As you turn 7 and 5 – a birthday post

How many sleeps until our party, mummy? / How many sleeps until our birthday, mummy? / And how many sleeps until MY party, mummy?

This has been the soundtrack in our house for the last couple of weeks at least. Three little boys, with birthdays two days apart – the first being tomorrow.  Piled in the corner of my bedroom are party bags, pass the parcel fillers, presents and cards. There is a giant penguin cake under several sheets of foil in the kitchen, and another cake waiting to be transformed into a space rocket.

Birthday season is well and truly underway – one little boy is approaching 7, and two are approaching 5.

7 and 5.

7 and 5!

I am having a bit of trouble with this one – these ages sound…..well, not grown up; but not really like I still have little ones. In my head, it feels like the baby/toddler years weren’t that long ago, but then when I’m out and I see mums with change bags and prams, mums trying to get babies to sleep, mums heading off to baby massage classes, mums lugging around car seats and mums putting babies in highchairs I realise that yes, we are well and truly in a different stage now.

Part of me still misses the baby and toddler days, but then another part of me loves the ages we are at right now. I feel I spend a lot of time either looking back, feeling apprehensive about the future, or attempting to cling onto the present (only the good bits, obviously).

So this is my attempt to cling onto the right now – little snapshots of you, my three beautiful boys, as you approach 7 and 5.

Eldest boy:

You are: 

Confident in your own quiet way, cautious, determined, hungry for knowledge, routine-loving, easily pleased, inquisitive, uncoordinated; an old-fashioned soul in a fast-moving world.eldest boy reading

You love: 

Books, maps, train timetables, names, lists, dates, football, kings, queens, dates of birth, a family tree, cosy jumpers, a hearty meal, twiddling your hair, school, answers to questions, Christine and the Queens; days at home with a pen in your hand, books and plenty of paper.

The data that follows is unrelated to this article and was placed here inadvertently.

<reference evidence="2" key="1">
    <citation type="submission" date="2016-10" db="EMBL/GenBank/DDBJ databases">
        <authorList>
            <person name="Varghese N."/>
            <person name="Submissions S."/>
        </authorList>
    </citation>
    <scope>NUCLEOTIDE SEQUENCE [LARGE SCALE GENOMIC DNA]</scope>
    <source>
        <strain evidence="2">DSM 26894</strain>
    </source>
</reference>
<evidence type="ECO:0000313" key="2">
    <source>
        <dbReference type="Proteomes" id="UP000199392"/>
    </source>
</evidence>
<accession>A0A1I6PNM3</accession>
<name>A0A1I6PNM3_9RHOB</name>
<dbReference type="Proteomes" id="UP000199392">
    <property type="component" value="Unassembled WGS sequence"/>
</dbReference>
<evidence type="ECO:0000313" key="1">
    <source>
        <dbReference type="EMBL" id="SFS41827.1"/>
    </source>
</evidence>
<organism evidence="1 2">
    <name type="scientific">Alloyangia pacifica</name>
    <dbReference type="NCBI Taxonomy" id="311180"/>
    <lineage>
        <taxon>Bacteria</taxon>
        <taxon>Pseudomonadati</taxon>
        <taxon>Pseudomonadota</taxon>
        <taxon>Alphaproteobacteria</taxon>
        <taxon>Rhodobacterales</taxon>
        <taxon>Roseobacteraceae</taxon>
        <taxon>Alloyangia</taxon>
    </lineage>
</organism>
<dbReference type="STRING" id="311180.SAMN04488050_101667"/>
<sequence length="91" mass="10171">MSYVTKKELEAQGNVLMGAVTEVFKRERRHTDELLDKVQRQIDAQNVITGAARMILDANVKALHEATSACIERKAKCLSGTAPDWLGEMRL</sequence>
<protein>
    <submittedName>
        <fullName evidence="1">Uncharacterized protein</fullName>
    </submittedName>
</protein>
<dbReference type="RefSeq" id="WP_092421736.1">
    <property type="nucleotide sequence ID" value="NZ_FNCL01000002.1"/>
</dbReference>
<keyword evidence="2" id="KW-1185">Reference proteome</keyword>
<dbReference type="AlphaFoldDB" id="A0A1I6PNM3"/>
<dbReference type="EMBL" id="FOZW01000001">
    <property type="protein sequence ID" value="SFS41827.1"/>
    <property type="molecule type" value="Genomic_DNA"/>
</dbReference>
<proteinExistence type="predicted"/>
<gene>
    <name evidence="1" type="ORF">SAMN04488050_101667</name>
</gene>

You can often be found: 

At a table with a pen and reams of paper, making lists.

Sitting on your bedroom floor surrounded by books.

In the garden playing football with your own running commentary and a list of scores by the door ready to update when necessary.

Likely to say: 

‘I have made up a new train line, mummy. It goes from Chorleywood to Aston Clinton.’

‘I’m going to draw another map of my made up town, North Moor.’

‘How many caps did Luther Blissett get for England, daddy?’

‘I still have quite a bit of my work to do you know, mummy.’ (Your work being your lists, charts, maps and tables – it is never-ending.)

Nightmare scenarios: 

Practising bike-riding. Again.

Not having time to finish your ‘work’.

Special skills: 

Keeping yourself amused.

Plotting train routes.

Inventing towns.

Recalling the dates of birth of family members, the Royal Family, and 85% of Watford FC’s players.

Twin 1:

You are: 

A beautiful, affectionate, eager, sensitive, messy, cuddly whirlwind of emotions. Happy to be looked after, always ready for a cuddle.

Twin 1 climbing

You love: 

Roast potatoes, chipped potatoes, most other potatoes, climbing, dancing, superheroes, big drums, motorbikes, skateboards, funny voices, fast slides, funny faces, cake, biscuits, ice-cream in a cone.

Can often be found: 

Climbing to the top of something.

Likely to say: 

‘Mummy, when can I have a skateboard?……. And what about a surfboard?’

‘I tried peas mummy and I like them. But I am only eating ONE.’

‘Can I have some more roast potatoes, please?’

‘I am NOT tired.’

Nightmare scenarios: 

A grazed knee.

A bowl of greens.

Your very precious skateboard top being in the wash.

Being told there are no more roast potatoes.

Special skills: 

Eating all the roast potatoes.

A continually grubby face, whatever the activity.

Twin 2:

You are:  

Helpful, earnest, observant, loyal, stubborn, growing so so fast, cuddly, affectionate, independent but not keen on being alone, a snazzy dresser; sometimes shy, sometimes a performer…..And absolutely never, ever in any rush. Twin 2 fireman

You love:

Observing your surroundings, parsnips, creepy crawlies, helping with jobs, feeling like a grown up, undivided attention, holding open doors, pulling funny faces, emergency vehicles, fancy dress, dot-to-dots, custard tarts, mummy’s necklaces / watch / rings /  buttons; bow ties, smart hats, flamboyant shirts, doors, locks, hand-dryers, a sensor flush.